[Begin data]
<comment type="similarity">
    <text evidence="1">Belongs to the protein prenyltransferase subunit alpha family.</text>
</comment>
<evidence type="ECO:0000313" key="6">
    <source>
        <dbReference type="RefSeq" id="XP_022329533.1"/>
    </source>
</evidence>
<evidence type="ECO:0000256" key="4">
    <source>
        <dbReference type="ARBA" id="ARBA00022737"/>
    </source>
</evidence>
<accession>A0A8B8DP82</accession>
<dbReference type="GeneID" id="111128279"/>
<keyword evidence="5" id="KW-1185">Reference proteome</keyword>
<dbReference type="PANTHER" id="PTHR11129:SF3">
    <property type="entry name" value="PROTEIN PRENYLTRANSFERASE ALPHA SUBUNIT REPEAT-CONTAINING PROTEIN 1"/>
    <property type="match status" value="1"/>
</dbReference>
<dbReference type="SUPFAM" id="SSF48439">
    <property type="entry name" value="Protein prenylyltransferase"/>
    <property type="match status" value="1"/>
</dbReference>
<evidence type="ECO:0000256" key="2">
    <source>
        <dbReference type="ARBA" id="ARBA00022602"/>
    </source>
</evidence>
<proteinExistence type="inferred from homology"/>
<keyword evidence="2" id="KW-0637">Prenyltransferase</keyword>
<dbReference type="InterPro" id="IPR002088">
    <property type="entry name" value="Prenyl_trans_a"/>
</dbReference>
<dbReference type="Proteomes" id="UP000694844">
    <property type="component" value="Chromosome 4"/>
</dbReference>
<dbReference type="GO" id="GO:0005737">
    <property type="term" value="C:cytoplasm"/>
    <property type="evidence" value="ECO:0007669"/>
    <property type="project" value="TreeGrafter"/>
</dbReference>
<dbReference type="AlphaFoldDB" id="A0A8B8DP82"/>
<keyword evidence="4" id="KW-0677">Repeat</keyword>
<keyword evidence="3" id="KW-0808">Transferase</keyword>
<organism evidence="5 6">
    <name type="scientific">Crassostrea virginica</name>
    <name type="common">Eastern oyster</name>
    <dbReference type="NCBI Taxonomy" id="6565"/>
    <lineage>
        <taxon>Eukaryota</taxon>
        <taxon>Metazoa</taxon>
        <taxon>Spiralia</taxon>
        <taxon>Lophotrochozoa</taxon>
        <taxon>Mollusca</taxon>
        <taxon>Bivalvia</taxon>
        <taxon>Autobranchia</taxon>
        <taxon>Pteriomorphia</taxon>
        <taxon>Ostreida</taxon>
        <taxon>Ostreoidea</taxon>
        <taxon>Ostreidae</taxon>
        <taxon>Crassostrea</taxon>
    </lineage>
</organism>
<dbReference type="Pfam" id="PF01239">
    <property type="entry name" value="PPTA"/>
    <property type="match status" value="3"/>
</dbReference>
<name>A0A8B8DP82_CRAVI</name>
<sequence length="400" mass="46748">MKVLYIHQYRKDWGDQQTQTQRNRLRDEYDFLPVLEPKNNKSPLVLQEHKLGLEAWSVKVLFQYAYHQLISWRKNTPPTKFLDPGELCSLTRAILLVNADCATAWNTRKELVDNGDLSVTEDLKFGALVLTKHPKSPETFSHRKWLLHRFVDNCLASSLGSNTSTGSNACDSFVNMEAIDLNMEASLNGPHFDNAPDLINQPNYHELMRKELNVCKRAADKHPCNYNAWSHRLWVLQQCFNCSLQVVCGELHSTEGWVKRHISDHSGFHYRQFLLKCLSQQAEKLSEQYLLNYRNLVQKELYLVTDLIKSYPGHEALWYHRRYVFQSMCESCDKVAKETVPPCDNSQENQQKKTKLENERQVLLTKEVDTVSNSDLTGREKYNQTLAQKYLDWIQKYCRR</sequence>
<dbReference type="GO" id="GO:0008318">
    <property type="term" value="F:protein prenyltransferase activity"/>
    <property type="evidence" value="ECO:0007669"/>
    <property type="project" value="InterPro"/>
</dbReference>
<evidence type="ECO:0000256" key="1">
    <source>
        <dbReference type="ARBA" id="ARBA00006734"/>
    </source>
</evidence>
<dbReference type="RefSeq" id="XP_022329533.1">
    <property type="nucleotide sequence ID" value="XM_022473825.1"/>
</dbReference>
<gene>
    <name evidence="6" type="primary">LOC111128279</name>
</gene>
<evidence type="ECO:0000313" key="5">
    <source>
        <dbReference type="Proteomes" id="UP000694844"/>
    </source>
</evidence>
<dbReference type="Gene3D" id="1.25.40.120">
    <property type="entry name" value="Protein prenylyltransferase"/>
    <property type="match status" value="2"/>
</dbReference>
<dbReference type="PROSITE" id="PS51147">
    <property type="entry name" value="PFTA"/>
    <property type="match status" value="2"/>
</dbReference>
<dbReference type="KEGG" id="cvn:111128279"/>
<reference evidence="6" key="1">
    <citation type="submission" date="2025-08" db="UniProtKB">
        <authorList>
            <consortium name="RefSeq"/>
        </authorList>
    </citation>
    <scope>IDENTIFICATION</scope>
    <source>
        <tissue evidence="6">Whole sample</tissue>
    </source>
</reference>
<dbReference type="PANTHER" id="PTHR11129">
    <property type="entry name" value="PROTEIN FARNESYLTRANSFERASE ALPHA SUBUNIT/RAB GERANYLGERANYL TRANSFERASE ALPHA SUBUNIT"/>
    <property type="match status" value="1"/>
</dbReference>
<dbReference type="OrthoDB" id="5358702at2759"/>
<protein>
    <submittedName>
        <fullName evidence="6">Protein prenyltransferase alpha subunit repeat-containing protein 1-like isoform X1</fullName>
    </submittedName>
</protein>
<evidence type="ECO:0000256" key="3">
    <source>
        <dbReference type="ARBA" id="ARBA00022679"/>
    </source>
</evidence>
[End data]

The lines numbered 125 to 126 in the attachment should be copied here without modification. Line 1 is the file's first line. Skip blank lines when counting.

    </source>
</evidence>